A Confederacy of Dunces: Part 5 of 7

ConfederacyKeep in mind Connolly was never convicted of taking any money nor was any other FBI agent. One agent, John Morris, admitted taking $7,000 from Whitey and $5,000 from another TEI. There were allegations that another agent nicknamed “Agent Orange” took $1000 and that others received expensive clocks or knick=knacks from Whitey according to Kevin Weeks but those allegations were met with denials. As it stands only one agent admitted taking money. And even if those others did, there was no evidence that they did anything in return for the gifts other than what they were obligated to do under the TEI program.

Having been in the business for many years as a prosecutor and a defense lawyer I suggest it is a stretch to say if a cop or agent receives a gift at Christmas from a gangster he is corrupt. I don’t condone such things because doing it leads to precisely the situation some law enforcement officers find themselves in where they feel an obligation to the giver. There’s lots of freebies that are given to cops such as passes to sporting events or late night meals or the proverbial apple from the fruit stand but to suggest that means widespread corruption and that it only happened in Boston is to ignore reality.

After Kelly said there was no doubt Whitey was an informant suggesting he was one as far back as in the Fifties when he was arrested for armed robbery (which under Kelly’s theory he talked to the FBI agents who arrested him would make him one but as I’ve suggested he did so because he was trying to get his girlfriend out of trouble) Carney struck back.

Carney said Jim, Whitey doesn’t like to be called Whitey for some reason even though he used to introduce himself to people who didn’t know him who he was trying to frighten as Whitey, was never an informant. His whole life is a testament to that. What is a sign one is an informant, it is the person received money. There is no showing money went to Whitey.  (Carney nicely forgets that protection is even better than money)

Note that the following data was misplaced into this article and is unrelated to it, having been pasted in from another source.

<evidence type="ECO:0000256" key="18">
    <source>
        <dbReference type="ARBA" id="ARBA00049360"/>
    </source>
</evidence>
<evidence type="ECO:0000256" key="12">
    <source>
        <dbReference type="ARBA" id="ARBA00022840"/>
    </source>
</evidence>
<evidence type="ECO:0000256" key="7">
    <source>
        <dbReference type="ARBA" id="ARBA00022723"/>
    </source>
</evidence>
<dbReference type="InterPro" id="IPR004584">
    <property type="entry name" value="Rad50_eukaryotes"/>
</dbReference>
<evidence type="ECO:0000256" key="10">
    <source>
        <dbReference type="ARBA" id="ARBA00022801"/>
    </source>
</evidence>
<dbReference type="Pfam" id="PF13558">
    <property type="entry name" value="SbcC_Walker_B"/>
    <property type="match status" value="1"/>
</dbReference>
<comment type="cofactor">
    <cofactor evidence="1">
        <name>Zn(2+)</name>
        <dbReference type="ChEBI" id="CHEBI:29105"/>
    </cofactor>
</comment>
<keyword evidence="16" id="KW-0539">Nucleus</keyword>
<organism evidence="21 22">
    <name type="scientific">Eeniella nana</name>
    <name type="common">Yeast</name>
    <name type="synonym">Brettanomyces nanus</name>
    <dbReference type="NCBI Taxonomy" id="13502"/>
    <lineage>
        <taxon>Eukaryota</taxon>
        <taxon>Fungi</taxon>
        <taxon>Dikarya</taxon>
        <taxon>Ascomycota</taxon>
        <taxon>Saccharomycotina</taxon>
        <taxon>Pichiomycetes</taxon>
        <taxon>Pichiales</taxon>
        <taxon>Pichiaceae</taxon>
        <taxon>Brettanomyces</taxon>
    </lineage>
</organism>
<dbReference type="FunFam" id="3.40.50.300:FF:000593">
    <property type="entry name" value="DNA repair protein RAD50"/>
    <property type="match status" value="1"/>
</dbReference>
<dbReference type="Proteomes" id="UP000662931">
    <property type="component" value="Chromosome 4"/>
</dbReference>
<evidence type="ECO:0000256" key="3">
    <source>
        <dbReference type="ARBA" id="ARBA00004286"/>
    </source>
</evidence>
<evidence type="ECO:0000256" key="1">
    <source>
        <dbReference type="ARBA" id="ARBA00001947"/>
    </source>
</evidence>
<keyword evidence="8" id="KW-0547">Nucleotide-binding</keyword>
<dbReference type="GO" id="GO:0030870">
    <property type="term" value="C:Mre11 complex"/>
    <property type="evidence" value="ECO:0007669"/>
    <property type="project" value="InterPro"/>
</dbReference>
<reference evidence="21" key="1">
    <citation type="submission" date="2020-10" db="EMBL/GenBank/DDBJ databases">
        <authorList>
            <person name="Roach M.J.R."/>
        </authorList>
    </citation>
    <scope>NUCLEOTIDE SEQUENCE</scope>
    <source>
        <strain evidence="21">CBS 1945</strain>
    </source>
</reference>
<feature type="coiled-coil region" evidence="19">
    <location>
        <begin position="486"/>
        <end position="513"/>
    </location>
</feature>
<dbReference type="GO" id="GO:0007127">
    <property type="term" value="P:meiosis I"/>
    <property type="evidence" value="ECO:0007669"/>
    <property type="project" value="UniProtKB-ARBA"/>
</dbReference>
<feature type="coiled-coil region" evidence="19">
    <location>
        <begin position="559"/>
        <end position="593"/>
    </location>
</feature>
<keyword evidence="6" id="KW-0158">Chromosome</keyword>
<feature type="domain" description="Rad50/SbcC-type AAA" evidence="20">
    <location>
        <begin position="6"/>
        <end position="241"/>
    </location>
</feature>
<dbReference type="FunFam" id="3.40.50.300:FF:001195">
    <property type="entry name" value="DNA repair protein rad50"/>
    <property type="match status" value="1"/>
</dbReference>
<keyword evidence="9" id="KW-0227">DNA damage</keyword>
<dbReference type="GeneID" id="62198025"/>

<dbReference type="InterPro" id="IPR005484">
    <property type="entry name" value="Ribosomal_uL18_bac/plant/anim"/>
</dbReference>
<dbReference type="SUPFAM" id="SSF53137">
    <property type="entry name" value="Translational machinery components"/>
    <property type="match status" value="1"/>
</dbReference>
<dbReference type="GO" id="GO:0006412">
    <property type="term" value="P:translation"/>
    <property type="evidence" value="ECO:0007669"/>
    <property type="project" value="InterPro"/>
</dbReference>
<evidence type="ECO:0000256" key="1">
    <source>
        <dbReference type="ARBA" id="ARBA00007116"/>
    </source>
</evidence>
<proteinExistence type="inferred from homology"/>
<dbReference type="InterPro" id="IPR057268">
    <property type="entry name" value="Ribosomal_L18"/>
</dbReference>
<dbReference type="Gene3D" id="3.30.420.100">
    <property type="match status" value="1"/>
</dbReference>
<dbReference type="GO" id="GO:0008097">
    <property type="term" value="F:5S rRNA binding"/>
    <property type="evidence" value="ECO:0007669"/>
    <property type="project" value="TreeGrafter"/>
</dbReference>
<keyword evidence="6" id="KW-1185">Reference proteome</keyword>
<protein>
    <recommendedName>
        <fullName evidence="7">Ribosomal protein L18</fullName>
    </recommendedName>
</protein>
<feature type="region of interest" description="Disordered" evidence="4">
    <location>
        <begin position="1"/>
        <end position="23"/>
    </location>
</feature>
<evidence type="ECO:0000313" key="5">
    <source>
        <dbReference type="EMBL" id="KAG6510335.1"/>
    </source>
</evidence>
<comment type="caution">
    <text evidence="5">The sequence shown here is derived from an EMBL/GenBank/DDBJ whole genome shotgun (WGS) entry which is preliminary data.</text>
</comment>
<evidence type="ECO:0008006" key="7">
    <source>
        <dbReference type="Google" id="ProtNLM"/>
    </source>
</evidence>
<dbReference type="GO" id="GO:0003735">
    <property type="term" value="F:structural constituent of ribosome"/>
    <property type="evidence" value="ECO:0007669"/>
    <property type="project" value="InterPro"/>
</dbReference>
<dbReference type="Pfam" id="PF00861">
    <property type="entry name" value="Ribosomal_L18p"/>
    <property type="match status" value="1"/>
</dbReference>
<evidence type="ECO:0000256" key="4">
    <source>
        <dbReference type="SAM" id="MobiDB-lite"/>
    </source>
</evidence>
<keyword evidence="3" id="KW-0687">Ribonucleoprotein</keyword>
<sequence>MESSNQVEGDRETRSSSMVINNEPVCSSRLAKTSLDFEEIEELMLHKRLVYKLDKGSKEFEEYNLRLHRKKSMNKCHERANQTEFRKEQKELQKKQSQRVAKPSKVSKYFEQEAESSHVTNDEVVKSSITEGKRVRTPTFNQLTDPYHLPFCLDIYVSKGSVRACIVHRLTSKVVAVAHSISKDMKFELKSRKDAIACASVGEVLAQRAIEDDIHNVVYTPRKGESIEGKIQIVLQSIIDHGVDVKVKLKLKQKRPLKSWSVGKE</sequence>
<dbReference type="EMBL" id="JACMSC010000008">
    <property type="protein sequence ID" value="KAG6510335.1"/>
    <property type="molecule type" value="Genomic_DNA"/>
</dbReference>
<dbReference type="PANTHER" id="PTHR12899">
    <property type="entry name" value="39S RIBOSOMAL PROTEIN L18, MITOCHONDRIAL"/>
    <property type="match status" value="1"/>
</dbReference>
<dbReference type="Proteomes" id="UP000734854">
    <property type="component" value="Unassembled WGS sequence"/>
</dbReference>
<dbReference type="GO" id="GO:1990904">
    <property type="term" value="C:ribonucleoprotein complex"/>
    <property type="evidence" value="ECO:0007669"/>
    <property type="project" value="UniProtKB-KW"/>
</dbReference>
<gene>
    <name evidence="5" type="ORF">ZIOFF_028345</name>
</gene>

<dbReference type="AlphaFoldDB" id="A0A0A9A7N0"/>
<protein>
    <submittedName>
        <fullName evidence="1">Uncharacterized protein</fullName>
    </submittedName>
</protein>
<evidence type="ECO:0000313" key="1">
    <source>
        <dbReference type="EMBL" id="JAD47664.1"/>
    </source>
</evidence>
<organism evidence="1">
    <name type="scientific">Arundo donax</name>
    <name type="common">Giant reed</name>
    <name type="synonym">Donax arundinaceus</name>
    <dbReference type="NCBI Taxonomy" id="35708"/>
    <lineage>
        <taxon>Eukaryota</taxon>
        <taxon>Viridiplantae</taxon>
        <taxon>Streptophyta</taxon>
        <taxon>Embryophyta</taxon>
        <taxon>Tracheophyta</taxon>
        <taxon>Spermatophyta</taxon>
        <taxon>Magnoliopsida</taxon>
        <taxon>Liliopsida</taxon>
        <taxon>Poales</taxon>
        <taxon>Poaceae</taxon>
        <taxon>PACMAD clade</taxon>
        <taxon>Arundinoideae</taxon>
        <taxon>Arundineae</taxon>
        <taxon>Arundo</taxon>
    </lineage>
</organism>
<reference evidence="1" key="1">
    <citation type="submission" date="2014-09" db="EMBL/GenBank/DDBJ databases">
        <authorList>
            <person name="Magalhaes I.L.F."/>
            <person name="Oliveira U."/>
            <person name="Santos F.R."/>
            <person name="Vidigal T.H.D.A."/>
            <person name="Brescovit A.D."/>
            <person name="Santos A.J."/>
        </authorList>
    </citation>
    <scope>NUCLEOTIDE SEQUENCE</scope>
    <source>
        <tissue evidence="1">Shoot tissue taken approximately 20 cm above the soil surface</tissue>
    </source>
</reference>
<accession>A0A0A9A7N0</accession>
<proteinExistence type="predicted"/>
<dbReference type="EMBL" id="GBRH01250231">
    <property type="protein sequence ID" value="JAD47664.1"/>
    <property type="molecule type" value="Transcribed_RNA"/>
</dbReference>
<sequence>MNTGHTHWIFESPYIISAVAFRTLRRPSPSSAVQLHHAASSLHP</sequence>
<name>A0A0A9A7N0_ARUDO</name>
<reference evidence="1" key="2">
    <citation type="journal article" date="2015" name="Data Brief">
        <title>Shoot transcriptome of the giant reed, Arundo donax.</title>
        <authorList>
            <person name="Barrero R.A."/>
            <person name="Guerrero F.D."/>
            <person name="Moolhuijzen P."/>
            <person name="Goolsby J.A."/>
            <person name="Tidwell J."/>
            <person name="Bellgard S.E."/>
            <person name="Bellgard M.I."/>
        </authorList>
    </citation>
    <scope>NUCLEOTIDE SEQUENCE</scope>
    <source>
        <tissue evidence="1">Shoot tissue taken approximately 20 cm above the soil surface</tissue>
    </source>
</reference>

Carney then outdoes himself saying at Christmas Jimmy stuffed between 30 and 40 envelopes full of cash for the cops in amounts between $1,000 and $100,000. Kevin Weeks, Whitey’s former backup, told us about the envelopes. He said they mostly contained $100 or a little higher. One for Agent Orange contained $1000 and for Connolly $5000. Carney has no problem with multiplying the amounts to astronomical levels. He’ll later go from there to say 35, or between 30 and 40, FBI agents were on Whitey’s payroll. I assume he figured that out because of the number of envelopes allegedly stuffed with money. But Weeks said most of the money went to the local Southie cops and only 2 envelopes were for FBI agents.

Loose talk like Carney’s serves little purpose in getting at the truth but he’s a criminal defense lawyer and that type of reasoning is necessary when dealing with the type of clients he represents.

Boeri popped in to suggest Whitey was an informant but not as good as Stevie Flemmi who he said was the best informant the FBI ever had. He doesn’t address what the FBI  did for Stevie. He then suggests Howie Winter and Buddy McLean were informants which is a road too far. Winter never informed on anyone. Like Ralph DiMasi that he did lots of time in prison shows he kept his mouth shut. McLean might have been one of Rico’s. Why Boeri made that leap to include Winter befuddled me.